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Using Membrane Computing for Effective Homology

Abstract

Effective Homology is an algebraic-topological method based on the computational concept of chain homotopy equivalence on a cell complex. Using this algebraic data structure, Effective Homology gives answers to some important computability problems in Algebraic Topology. In a discrete context, Effective Homology can be seen as a combinatorial layer given by a forest graph structure spanning every cell of the complex. In this paper, by taking as input a pixel-based 2D binary object, we present a logarithmic-time uniform solution for describing a chain homotopy operator \(\phi \) for its adjacency graph. This solution is based on Membrane Computing techniques applied to the spanning forest problem and it can be easily extended to higher dimensions.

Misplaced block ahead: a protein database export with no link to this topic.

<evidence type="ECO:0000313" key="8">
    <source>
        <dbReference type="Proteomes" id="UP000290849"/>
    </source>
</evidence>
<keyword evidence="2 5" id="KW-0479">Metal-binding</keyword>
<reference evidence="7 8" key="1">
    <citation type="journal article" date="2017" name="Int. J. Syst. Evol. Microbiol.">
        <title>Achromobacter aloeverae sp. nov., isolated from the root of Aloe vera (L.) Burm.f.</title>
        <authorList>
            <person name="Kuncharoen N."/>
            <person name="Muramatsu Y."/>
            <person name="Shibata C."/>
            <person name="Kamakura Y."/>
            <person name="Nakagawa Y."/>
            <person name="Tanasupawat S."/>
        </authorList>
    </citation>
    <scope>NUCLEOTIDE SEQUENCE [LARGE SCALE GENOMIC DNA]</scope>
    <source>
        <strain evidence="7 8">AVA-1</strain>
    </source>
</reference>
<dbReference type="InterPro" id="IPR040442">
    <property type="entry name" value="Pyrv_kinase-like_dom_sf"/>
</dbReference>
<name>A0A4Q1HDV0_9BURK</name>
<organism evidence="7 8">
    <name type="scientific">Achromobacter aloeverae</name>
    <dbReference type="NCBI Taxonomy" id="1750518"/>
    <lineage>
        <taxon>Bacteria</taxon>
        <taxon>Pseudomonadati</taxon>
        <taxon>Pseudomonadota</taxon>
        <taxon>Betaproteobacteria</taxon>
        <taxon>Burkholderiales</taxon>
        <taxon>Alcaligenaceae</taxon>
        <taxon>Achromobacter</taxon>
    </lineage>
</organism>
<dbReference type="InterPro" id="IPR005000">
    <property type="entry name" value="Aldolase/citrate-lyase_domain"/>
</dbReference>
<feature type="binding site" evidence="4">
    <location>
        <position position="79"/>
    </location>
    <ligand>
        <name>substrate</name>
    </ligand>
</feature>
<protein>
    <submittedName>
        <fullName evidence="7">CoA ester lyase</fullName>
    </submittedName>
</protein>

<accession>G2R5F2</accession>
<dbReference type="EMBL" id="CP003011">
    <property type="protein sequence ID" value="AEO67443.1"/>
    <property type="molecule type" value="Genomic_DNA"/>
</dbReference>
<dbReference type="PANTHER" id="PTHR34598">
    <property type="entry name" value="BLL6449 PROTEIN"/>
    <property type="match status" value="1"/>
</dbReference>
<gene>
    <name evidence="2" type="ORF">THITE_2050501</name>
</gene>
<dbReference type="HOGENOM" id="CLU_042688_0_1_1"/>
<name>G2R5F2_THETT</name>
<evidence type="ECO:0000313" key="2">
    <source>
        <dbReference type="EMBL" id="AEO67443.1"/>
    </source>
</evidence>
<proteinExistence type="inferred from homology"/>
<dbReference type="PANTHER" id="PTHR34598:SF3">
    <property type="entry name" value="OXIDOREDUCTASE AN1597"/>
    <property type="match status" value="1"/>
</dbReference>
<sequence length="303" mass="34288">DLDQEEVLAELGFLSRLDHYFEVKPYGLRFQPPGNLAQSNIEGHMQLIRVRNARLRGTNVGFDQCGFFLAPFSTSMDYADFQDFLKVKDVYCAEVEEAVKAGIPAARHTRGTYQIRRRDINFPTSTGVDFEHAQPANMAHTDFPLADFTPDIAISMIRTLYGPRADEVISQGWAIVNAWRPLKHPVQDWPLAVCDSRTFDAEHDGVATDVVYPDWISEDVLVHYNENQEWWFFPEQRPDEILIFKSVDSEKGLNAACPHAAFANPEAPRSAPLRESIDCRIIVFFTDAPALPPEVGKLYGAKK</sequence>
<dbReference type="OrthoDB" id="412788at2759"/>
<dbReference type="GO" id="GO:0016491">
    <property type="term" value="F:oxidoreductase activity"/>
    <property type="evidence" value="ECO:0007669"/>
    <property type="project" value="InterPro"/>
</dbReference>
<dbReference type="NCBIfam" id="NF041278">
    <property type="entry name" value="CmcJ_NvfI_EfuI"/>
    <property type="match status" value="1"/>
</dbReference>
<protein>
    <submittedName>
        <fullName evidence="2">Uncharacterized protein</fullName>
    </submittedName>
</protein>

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Notes

  1. We refer to [21] for basic information in this area, to [22] for a comprehensive presentation and the web site http://ppage.psystems.eu for the up-to-date information.

  2. The objects from \(\varGamma - \mathcal E \) placed in the environment along the computation are not explicitely showed in the configuration since they are not relevant in this approach.

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Acknowledgments

DDP and MAGN acknowledge the support of the projects TIN2008-04487-E and TIN-2009-13192 of the Ministerio de Ciencia e Innovación of Spain and the support of the Project of Excellence with Investigador de Reconocida Valía of the Junta de Andalucía, grant P08-TIC-04200. PR and HAC acknowledge the support of the project MTM2006-03722 of the Ministerio español de Educación y Ciencia and the project PO6-TIC-02268 of Excellence of Junta de Andalucía.

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Correspondence to Daniel Díaz-Pernil.

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Díaz-Pernil, D., Christinal, H.A., Gutiérrez-Naranjo, M.A. et al. Using Membrane Computing for Effective Homology. AAECC 23, 233–249 (2012). https://doi.org/10.1007/s00200-012-0176-6

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  • DOI: https://doi.org/10.1007/s00200-012-0176-6

Keywords

  • Tissue-like P systems
  • Membrane Computing
  • Effective Homology
  • Computational Algebraic Topology
  • Digital Topology